Bundy’s Execution: Some Thoughts

I was thirteen years old when Ted Bundy was electrocuted on Friday, January 24, 1989. It was the middle of my eighth grade year and I was completely oblivious to the media circus taking place over 500 miles south of me in Starke, Florida. Such was the hysteria surrounding the event that shock-jock Howard Stern even asked Floridians to turn off their electricity so 2000 volts would be available to execute America’s most hated killer. My life had never intersected with the man who had been accused of murdering at least thirty-six women throughout the United States. I was in no way connected to his crime spree or his self-directed demise.

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Standing accused in court.

Despite the distance between us, on the day Ted Bundy died, I was just one year older than two of his victims. Both Lynette Culver of Pocatello, Idaho and Kimberly Leach of Lake City, Florida were twelve when they were kidnapped and brutally murdered. Their lives had not truly begun nor had they even started to discover themselves. Both girls were abducted near their middle schools, places where they should have been safe. At such a young age, it’s truly impossible to imagine danger lurking in such an unexpected place. Lynette’s body was never found, but Kimberly was located in an abandoned pig shed 35 miles from where she was abducted. She had been brutally assaulted and strangled. The medical examiner posited that she was strangled to death while being assaulted.

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Kimberly Leach

Though such young victims weren’t necessarily Bundy’s preferred “type” of victim, most having been in their late teens or early twenties, he was clearly not adverse to taking advantage of any young female who crossed his path. That is truly something to consider when recognizing that anyone could have been susceptible to the murderous rage of a psychopathic personality. As Bundy so succinctly said, “We serial killers are your sons, we are your husbands, we are everywhere. And there will be more of your children dead tomorrow.”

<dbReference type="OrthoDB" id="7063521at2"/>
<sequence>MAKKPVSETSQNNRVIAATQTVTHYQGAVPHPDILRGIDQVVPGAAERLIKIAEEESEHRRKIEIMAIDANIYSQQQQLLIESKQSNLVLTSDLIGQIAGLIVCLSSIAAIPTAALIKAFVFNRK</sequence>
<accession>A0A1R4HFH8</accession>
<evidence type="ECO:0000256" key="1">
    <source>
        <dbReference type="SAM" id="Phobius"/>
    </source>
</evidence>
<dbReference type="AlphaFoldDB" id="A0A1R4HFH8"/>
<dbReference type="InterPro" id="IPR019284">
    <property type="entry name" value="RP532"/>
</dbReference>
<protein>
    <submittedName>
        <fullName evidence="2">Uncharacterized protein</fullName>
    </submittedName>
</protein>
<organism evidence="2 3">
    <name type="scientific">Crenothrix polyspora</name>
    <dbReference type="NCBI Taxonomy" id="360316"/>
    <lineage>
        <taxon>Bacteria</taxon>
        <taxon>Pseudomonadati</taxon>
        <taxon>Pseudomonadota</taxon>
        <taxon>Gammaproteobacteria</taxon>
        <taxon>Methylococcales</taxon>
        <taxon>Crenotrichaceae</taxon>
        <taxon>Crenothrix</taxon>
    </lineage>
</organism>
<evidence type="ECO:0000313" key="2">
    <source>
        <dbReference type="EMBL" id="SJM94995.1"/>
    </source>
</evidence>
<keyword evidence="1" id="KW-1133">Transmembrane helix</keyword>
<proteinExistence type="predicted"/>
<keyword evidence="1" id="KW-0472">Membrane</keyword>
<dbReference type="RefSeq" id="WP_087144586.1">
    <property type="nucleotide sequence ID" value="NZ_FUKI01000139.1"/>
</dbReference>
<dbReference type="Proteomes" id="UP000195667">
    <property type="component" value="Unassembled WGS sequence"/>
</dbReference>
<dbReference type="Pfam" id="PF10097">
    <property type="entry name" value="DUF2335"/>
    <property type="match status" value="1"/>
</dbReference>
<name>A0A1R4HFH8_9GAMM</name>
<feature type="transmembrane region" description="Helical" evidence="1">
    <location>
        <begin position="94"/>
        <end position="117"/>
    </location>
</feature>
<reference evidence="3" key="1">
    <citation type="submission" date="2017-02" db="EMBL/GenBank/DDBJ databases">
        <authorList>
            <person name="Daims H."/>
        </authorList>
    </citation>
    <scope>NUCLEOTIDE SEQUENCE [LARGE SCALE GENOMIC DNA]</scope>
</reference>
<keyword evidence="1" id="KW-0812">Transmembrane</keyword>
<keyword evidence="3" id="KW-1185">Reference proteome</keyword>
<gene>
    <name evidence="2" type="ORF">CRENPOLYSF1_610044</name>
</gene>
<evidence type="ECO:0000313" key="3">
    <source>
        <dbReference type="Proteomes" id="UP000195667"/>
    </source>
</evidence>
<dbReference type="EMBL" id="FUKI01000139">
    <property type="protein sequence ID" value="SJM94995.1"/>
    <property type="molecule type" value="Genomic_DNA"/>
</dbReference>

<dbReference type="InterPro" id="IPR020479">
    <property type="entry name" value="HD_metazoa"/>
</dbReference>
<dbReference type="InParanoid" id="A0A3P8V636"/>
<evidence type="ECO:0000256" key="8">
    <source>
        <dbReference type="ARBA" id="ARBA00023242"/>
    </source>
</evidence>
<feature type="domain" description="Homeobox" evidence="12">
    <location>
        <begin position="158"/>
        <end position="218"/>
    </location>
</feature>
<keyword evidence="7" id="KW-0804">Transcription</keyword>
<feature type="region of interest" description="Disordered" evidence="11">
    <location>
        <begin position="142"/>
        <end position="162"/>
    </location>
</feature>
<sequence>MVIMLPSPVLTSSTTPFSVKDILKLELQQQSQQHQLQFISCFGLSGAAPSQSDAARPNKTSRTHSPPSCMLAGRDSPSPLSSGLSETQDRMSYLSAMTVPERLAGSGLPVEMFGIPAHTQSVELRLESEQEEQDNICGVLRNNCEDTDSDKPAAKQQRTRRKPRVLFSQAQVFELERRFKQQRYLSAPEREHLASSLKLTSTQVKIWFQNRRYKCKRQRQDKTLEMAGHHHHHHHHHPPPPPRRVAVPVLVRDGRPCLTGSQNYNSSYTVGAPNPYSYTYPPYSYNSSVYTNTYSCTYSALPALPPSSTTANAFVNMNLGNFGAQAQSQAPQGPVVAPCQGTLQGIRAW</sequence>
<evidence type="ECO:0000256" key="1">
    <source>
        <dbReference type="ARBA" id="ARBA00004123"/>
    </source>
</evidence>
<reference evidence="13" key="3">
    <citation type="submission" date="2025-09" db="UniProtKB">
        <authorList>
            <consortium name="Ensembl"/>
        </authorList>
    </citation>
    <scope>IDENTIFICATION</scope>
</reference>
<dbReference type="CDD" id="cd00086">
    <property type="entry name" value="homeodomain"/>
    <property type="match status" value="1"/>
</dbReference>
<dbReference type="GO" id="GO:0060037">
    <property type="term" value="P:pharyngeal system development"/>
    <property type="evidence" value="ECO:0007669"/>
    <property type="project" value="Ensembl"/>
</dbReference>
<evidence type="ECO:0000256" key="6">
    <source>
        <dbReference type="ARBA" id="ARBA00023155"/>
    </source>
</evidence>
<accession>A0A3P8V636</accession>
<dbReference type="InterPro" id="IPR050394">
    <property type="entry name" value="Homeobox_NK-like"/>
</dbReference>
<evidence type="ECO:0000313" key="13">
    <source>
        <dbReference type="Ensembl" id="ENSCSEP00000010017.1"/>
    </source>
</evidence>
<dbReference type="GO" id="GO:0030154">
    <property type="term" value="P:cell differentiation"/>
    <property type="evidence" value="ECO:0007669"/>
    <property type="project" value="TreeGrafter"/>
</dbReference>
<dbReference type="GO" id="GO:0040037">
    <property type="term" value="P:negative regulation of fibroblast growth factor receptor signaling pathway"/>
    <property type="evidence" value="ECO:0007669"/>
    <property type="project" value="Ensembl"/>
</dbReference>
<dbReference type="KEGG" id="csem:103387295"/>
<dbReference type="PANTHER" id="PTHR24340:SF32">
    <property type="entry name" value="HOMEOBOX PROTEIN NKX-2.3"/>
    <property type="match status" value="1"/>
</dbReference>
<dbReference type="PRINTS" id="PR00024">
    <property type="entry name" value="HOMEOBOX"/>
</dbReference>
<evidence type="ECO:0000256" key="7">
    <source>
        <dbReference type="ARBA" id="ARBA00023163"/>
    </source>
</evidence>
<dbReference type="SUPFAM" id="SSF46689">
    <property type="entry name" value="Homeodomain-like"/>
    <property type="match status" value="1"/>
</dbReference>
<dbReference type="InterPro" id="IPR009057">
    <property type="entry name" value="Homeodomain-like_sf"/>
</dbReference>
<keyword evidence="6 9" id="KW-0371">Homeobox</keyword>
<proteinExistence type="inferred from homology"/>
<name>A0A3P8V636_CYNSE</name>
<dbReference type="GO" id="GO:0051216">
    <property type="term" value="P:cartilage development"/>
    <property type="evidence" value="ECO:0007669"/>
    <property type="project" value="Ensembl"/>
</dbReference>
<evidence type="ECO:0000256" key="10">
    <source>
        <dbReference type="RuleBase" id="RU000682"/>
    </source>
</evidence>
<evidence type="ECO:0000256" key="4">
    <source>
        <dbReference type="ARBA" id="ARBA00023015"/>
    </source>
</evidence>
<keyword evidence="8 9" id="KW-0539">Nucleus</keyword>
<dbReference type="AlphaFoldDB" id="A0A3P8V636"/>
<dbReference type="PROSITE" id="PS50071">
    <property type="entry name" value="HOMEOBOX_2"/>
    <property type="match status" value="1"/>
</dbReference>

4 thoughts on “Bundy’s Execution: Some Thoughts

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  1. While he awaited execution… after all trials and appeals, Bundy should have been forced by whatever means necessary to reveal ALL THE FACTS. Does that include waterboarding? Absolutely. Not as a punishment to him, but a means to learn everything about his actions.

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    1. I don’t know how much good waterboarding Bundy would have done for the families of his victims. I’m going to quote the prosecutor of Bundy’s Miami trial (for murder of Kimberly Leach) in relation to torture. This was his response to a question about torturing a prisoner on Quora: “No information received from an uncooperative witness should be credited unless and until it can be corroborated. The more uncooperative the witness, the more wary you should be of the information. A witness who is so uncooperative as to be tortured should be considered highly unreliable.”

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      1. We’re not talking about getting factual evidence for a trial. That’s an entirely different goal than forcing him to reveal anything he knows about the known or unknown victims. I could care less if it’s completely reliable.

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    2. We have come a long way since the mid-1960s, when I was a child, and fewer than half of Americans polled declared they were in favor of the death penalty. More than 50% were against it. What happened to those 50%+ of Americans who were against it? I am one of their descendants, you might say. Shame on anyone who calls themselves American advocating torture. It is immoral and deals a violent blow to the foundation to our Constitution. It is machiavellian and speaks of a people that has lost its conscience and of the loss of a moral compass, without which our country, no more a republic, but now an empire, is destined to fall. Hearing a fellow American advocating torture tells me that you are not my peer, but the peer of some flunky in a Soviet gulag. I am the member of the fb group Denying a fair trial: the case of Ted Bundy, and I invite you to express and share your views there with us. The dehumanization of one person is the dehumanization of us all and I’d rather stand with a mentally disturbed man like Ted Bundy (he was diagnosed with bipoar disorder by one psychiatrist in 1988), than with you and what you advocate.

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